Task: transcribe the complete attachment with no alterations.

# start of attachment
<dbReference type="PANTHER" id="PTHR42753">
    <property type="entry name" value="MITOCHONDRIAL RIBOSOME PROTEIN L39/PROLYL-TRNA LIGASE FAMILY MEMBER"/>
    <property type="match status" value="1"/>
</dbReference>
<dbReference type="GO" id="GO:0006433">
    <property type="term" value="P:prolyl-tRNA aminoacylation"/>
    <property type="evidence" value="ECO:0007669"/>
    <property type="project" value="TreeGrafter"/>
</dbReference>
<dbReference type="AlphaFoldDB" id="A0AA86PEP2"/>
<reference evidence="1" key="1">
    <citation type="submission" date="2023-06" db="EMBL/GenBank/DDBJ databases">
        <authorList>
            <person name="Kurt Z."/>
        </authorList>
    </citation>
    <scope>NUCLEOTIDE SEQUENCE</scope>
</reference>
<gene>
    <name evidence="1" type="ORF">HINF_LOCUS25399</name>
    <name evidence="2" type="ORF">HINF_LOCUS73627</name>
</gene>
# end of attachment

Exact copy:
<dbReference type="PANTHER" id="PTHR42753">
    <property type="entry name" value="MITOCHONDRIAL RIBOSOME PROTEIN L39/PROLYL-TRNA LIGASE FAMILY MEMBER"/>
    <property type="match status" value="1"/>
</dbReference>
<dbReference type="GO" id="GO:0006433">
    <property type="term" value="P:prolyl-tRNA aminoacylation"/>
    <property type="evidence" value="ECO:0007669"/>
    <property type="project" value="TreeGrafter"/>
</dbReference>
<dbReference type="AlphaFoldDB" id="A0AA86PEP2"/>
<reference evidence="1" key="1">
    <citation type="submission" date="2023-06" db="EMBL/GenBank/DDBJ databases">
        <authorList>
            <person name="Kurt Z."/>
        </authorList>
    </citation>
    <scope>NUCLEOTIDE SEQUENCE</scope>
</reference>
<gene>
    <name evidence="1" type="ORF">HINF_LOCUS25399</name>
    <name evidence="2" type="ORF">HINF_LOCUS73627</name>
</gene>